The Cleveland Museum of Art

Collection Online as of June 9, 2024



c. 1300s
Location: not on view


This Hindu goddess has the body of a young mother and the head of a female boar, which is the meaning of the Sanskrit word varahi, with the third eye of true knowledge. This sculpture was one of a set of seven goddesses associated with worship of the Hindu god Shiva or the mother goddess. The objects in three of her four hands reference the countercultural tantric Hindu practices of drinking revolting liquids from a bowl made from a skull. The fish implies the consumption of illicit food, and the snake pertains to the noose that keeps one bound in fear that leads to inevitable death. In tantric Hindu rituals, this goddess would aid the practitioners in overcoming their fears that keep them attached to ordinary life in the world, instead of reaching the liberated state of union with the creator.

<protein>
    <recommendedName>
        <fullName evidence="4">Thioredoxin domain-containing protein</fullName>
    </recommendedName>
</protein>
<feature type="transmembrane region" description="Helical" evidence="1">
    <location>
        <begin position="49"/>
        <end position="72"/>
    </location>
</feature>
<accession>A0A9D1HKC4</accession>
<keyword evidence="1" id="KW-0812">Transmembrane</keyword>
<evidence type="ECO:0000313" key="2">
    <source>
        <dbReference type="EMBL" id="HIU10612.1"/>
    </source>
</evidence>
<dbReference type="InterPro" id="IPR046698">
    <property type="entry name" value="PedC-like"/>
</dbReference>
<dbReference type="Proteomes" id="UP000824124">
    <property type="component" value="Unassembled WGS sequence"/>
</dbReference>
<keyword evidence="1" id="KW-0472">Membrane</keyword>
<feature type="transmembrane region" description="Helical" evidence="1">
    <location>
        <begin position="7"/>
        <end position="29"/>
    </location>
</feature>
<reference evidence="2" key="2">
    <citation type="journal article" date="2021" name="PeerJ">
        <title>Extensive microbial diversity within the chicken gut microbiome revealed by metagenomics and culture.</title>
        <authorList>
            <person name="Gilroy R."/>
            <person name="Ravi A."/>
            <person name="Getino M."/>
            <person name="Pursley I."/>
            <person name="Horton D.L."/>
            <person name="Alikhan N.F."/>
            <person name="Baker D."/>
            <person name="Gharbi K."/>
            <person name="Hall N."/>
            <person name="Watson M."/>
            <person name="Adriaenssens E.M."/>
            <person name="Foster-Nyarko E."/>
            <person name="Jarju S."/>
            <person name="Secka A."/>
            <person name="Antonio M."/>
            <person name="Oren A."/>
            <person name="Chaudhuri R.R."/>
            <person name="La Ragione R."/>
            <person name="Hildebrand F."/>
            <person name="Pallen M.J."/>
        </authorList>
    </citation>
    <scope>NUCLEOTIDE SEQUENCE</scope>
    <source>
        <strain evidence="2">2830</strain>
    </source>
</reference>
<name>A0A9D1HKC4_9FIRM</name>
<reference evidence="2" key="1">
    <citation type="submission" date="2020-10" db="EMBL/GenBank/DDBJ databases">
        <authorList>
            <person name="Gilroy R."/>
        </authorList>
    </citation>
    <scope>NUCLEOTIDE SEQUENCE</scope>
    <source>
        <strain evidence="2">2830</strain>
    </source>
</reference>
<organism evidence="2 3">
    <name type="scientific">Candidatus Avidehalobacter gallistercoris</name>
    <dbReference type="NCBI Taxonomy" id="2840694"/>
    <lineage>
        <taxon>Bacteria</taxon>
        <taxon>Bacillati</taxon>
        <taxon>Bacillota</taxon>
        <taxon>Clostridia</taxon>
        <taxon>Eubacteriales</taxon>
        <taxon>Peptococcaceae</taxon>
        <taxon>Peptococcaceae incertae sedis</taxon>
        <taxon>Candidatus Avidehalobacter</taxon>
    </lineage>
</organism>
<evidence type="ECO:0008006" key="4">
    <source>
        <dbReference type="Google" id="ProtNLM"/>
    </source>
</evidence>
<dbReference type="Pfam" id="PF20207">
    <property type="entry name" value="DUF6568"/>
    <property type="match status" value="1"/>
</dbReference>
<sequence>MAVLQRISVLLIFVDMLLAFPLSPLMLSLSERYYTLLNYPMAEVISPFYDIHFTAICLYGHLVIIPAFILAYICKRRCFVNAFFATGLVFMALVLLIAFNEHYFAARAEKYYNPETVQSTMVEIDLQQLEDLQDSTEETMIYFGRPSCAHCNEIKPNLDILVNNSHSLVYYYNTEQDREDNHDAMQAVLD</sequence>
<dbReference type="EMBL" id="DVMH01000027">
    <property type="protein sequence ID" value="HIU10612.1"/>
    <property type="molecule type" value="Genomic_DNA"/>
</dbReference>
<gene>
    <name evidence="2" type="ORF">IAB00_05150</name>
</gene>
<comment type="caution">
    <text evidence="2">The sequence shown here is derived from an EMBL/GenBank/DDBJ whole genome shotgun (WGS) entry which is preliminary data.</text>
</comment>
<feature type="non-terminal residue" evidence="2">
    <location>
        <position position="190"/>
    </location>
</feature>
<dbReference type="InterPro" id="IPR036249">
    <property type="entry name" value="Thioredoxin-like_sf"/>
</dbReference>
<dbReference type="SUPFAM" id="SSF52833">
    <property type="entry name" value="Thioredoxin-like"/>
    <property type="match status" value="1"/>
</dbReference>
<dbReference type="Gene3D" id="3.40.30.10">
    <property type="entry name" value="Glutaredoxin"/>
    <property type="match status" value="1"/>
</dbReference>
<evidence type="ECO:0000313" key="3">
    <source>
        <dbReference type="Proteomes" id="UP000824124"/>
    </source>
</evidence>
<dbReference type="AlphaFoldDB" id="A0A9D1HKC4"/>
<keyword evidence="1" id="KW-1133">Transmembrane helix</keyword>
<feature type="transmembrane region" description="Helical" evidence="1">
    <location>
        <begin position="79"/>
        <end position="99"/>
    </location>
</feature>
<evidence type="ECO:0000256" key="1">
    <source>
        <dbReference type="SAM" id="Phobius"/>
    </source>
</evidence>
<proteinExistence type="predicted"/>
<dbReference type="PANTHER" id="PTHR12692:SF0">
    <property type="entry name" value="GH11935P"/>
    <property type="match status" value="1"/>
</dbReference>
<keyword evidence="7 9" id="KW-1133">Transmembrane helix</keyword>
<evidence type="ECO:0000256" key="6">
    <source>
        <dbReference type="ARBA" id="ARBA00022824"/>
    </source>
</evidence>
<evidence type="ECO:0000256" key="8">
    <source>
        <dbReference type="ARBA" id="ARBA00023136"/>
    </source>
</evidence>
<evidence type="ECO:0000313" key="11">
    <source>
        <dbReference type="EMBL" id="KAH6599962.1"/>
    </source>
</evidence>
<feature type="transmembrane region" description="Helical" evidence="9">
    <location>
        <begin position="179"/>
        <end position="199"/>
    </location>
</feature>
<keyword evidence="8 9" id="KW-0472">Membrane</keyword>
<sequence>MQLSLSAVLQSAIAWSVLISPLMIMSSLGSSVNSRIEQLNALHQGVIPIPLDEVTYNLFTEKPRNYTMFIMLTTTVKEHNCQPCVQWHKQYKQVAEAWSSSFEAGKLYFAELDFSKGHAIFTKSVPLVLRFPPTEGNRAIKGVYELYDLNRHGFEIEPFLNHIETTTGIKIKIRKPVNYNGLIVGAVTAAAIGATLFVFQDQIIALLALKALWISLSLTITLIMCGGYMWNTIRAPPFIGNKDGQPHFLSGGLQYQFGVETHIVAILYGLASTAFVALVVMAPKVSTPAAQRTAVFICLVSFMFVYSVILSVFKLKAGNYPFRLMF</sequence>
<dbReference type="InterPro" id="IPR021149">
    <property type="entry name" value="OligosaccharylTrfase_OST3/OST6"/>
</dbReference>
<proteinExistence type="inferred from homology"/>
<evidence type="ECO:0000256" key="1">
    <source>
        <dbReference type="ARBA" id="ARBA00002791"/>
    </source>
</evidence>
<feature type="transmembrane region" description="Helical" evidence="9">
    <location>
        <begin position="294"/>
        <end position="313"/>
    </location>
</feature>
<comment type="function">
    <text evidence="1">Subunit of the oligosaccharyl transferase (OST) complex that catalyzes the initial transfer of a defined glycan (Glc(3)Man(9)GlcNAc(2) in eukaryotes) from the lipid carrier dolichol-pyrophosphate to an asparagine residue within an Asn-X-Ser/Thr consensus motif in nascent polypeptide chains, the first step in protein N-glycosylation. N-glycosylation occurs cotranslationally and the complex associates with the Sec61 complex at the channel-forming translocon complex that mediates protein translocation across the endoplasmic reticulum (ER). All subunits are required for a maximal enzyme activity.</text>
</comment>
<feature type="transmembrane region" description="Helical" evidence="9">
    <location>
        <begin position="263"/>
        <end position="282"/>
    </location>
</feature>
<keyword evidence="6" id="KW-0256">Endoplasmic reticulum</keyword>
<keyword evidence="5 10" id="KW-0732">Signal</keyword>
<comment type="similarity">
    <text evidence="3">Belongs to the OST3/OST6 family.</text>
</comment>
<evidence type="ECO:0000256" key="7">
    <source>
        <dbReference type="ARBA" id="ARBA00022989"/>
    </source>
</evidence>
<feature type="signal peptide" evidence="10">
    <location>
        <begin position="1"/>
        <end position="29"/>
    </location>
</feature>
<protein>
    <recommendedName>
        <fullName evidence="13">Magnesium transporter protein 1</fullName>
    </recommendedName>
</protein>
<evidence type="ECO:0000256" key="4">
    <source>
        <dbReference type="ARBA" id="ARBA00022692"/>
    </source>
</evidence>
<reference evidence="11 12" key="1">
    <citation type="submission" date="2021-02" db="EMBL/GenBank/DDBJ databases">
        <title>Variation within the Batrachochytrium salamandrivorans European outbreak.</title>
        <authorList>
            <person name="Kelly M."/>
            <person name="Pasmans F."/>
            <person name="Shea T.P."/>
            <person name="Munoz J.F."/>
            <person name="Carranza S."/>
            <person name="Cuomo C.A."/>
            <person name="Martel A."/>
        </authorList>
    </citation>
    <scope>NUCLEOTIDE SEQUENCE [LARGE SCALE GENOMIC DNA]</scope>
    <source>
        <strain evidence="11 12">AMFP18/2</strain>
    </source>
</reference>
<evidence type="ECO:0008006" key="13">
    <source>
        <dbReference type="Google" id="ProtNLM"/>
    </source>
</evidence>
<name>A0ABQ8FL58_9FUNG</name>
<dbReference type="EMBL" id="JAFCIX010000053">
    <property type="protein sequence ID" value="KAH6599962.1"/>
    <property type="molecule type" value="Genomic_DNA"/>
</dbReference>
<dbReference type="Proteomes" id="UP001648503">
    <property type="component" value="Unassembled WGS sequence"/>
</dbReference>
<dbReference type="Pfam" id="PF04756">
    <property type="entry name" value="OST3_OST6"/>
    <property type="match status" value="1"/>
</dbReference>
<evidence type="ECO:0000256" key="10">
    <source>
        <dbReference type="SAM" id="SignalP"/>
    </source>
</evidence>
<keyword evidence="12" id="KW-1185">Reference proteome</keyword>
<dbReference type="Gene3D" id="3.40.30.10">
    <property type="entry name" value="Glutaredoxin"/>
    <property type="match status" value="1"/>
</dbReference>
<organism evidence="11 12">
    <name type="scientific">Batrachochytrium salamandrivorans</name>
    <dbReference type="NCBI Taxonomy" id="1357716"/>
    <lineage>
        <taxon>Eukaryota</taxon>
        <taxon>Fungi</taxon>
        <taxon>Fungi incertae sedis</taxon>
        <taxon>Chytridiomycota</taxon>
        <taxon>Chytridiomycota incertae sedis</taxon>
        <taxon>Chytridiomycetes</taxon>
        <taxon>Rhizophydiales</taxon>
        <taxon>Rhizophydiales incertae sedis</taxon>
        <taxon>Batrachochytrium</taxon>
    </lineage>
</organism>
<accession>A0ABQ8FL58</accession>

• Pal, Pratapaditya. "Two Gilt-Copper Survivors of the 1934 Earthquake and Some Related Objects from Nepal." Berliner indologische Studien, vol. 23 (2017): pp. 265-290 pp. 265-290
  • Sacred India. The Cleveland Museum of Art, Cleveland, OH (organizer) (November 5, 1985-January 12, 1986).
    Year in Review: 1978. The Cleveland Museum of Art, Cleveland, OH (organizer) (February 13-March 18, 1979).
  • {{cite web|title=Varahi|url=false|author=|year=c. 1300s|access-date=09 June 2024|publisher=Cleveland Museum of Art}}

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